I came from Panama City, Panama, where communication is very indirect and implicit. As an instructor who lives in the United States and teaches students who use different ways to transmit a message, I thought it was crucial to learn the different ways in which we communicate. I wanted to be able to understand my students better and make sure I was sending the right signals while teaching. It is true that I had knowledge of these two contexts, but never understood them clearly enough until, I had to teach a class in the Dominican Republic, with 10 students from the US, about intercultural communication. This was very important because I know that I can’t teach American students the same way I teach Hispanic or Asian students. Understanding the mechanics of the low context communication vs. the high context communication have helped me understand the dynamics in my classroom and in my house. Here you have the main differences:
Low Context Communication is the way my students communicate.
- Students are more explicit
- Students tend to be more verbal, and it does not mean they are disrespectful.
- Students feel the goal in communicating their thoughts is clarity.
- Students feel written communication is important.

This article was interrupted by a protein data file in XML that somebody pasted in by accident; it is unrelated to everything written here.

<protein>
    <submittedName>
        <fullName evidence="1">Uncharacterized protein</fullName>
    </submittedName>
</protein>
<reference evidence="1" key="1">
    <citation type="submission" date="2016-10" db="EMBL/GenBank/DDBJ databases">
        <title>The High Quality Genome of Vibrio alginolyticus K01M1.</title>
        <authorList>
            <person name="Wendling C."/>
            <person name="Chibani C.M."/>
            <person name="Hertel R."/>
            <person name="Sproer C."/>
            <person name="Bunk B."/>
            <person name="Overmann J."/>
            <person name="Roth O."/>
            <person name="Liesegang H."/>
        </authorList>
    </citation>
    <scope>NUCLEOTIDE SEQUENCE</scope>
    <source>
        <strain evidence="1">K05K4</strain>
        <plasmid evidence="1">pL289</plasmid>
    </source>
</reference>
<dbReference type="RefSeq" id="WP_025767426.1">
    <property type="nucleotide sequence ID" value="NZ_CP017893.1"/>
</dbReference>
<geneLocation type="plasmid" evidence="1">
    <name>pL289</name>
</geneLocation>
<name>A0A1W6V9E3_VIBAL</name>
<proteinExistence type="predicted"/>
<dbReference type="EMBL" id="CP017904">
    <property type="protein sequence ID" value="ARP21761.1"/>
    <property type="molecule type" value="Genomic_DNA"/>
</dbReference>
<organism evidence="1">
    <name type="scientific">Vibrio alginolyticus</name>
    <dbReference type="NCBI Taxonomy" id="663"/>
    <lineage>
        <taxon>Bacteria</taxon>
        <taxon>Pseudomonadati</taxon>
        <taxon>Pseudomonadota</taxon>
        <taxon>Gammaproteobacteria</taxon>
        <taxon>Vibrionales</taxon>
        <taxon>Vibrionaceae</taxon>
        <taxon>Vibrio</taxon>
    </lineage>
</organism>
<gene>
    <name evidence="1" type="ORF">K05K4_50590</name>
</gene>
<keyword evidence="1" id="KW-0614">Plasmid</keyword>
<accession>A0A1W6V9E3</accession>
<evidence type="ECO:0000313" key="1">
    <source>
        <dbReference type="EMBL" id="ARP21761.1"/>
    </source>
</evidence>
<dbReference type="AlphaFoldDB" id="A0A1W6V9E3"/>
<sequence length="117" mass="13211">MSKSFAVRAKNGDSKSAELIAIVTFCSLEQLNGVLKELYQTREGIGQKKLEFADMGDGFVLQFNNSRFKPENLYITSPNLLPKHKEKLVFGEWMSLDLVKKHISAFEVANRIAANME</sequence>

- Students are skilled at asking questions to get more information.
- Students are skilled at processing a lot of verbal and written information.
- Students feel challenged to know how to read the environment.
- Students tell people what they need to know in order to understand them.
High Context Communication is the way I communicate in my culture.
- I pay more attention to the situation, environment, and the people with whom I communicate.
- For me understanding is derived from context.
- I pay attention to non-verbal cues as they are important to understand meaning.
- I know when to ask questions.
- I feel overloaded with so many communication cues.
- I used to feel like a child because people used to spell everything out to me.
After understanding the mechanism of these two ways of communicating, and knowing what my students wanted to have to get the message, I began to be more understanding, more patient, more explicit, and above all more cognizant of writing my instructions, and repeating more often to clarify an important point in my lesson.